Actually there is! If there's a relative you've both entered who is a direct ancestor to one of you, and a blood relative to the other, then the two of you must share a common ancestor - in other words, you're cousins. This is why it's so important to show the correct relationships on your My Ancestors page: see the FAQs page for a description of the different relationships, but if you need further help just ask - I'll be glad to advise you.



ITV, the UK's first and biggest commercial television channel recently announced plans to sell Friends Reunited and Genes Reunited, which were bought in 2005 for a sum in excess of £120m. According to the May 2009 edition of Your Family Tree the asking price this time is just £50m, although I suspect this reflects the decline in the fortunes of Friends Reunited - which last year was forced to abolish subscriptions altogether - rather than those of Genes Reunited, which now has almost 10m members.


SIMPLER SUBSCRIPTIONS AT FINDMYPAST.COM has simplified its subscription structure by abolishing Voyager and Discovery subscriptions. Anyone who currently has a Discovery subscription will receive a free upgrade to an Explorer subscription for the last month of their existing subscription, so if you're in that position I recommend you make the most of the opportunity.


If you're comparing and do take into account the 20% loyalty discount that offers for renewals - this brings the cost down to under 20p a day, which for unlimited access to over 650 million records is a bargain. However, also bear in mind that whilst has the complete 1841, 1861, 1871, 1881, and 1891 Censuses for England & Wales (and will be the first subscription site with the 1911 Census), the 1851 and 1901 Censuses are not yet complete. Pay-per-view invariably works out more expensive (whichever site you use), but should you opt for this approach remember that credits purchased at can also be used at the 1911 Census site.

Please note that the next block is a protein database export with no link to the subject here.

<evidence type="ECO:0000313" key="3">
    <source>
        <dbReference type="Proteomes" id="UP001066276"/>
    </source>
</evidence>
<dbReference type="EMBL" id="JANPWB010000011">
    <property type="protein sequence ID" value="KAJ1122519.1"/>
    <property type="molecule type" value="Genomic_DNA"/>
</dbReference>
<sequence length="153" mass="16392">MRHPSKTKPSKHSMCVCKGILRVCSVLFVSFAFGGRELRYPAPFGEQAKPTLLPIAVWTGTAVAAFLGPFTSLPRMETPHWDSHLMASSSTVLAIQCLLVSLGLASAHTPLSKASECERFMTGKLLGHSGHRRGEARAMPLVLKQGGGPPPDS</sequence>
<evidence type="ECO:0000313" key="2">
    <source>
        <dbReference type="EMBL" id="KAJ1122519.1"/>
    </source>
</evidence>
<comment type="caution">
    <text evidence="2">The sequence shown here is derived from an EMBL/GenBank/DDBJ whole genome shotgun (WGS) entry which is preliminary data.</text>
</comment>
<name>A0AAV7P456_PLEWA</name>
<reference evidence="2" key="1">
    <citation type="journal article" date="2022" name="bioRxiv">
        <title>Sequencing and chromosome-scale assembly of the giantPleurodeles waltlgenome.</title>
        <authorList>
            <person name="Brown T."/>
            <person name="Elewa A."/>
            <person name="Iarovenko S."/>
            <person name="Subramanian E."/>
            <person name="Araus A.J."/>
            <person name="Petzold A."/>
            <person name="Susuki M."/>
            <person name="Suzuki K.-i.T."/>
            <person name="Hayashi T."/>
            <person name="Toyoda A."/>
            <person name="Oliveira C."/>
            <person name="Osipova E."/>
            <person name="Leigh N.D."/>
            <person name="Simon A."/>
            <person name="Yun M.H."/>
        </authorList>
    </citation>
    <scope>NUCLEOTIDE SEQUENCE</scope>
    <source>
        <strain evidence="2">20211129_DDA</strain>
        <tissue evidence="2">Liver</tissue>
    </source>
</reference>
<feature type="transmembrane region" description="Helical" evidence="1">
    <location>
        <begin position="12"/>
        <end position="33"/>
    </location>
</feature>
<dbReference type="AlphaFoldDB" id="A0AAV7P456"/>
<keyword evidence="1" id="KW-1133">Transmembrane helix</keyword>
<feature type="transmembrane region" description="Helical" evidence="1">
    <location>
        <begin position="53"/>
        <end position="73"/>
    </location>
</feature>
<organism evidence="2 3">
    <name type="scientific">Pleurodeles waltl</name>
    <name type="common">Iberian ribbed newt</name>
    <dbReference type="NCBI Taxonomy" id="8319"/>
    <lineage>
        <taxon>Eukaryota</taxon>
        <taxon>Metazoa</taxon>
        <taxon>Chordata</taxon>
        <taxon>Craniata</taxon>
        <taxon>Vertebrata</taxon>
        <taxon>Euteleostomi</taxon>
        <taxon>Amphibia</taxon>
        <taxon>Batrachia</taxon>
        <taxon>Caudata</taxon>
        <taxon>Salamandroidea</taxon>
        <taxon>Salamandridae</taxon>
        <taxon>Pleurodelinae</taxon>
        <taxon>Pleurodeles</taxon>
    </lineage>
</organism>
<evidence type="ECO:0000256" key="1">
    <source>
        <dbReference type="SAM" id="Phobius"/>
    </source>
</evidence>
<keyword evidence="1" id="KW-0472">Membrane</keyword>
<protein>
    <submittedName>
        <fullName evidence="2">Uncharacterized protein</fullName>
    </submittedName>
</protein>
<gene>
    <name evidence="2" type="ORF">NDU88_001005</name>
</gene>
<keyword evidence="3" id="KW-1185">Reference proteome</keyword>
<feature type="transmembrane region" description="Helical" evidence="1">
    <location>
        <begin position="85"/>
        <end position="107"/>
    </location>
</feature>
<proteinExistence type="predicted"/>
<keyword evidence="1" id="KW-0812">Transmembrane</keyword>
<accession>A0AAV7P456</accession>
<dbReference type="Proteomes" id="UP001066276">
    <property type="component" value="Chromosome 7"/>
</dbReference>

If so, she might have been on of the thousands of women who boycotted the census. Even those who were not members of the militant suffragist organisations rallied to the call of the Women's Freedom League, 'NO VOTE - NO CENSUS'. Many women spent the night of the census in the open air rather than be counted in their own homes or congregated in all-women households. One women's college remained open all night for any of its students who chose to stay there. Although it was illegal to refuse to fill in the census form, the Government chose to be lenient because of the sheer number of women who had not been included.


[This article was written by Anne L Harvey, LostCousins member and author of many excellent articles for Your Family Tree, one of my favourite family history magazines]



The May issue of Who Do You Think You Are? magazine features an interesting article by LostCousins member Peter Foden about the Land Valuation carried out following the Finance Act 1909-10, and which - whilst compiled for similar purposes to William the Conqueror's 11th century Domesday - has far more detail than the original (it reads a bit like a modern surveyor's report). Using this information, held in local records offices, in conjunction with the census you should be able to construct a much richer picture of your ancestors' lives in the early 20th century.


NB The Society of Genealogists Family History Skills course covers Lloyd George's Domesday and similar records on April 30 (see here for more details)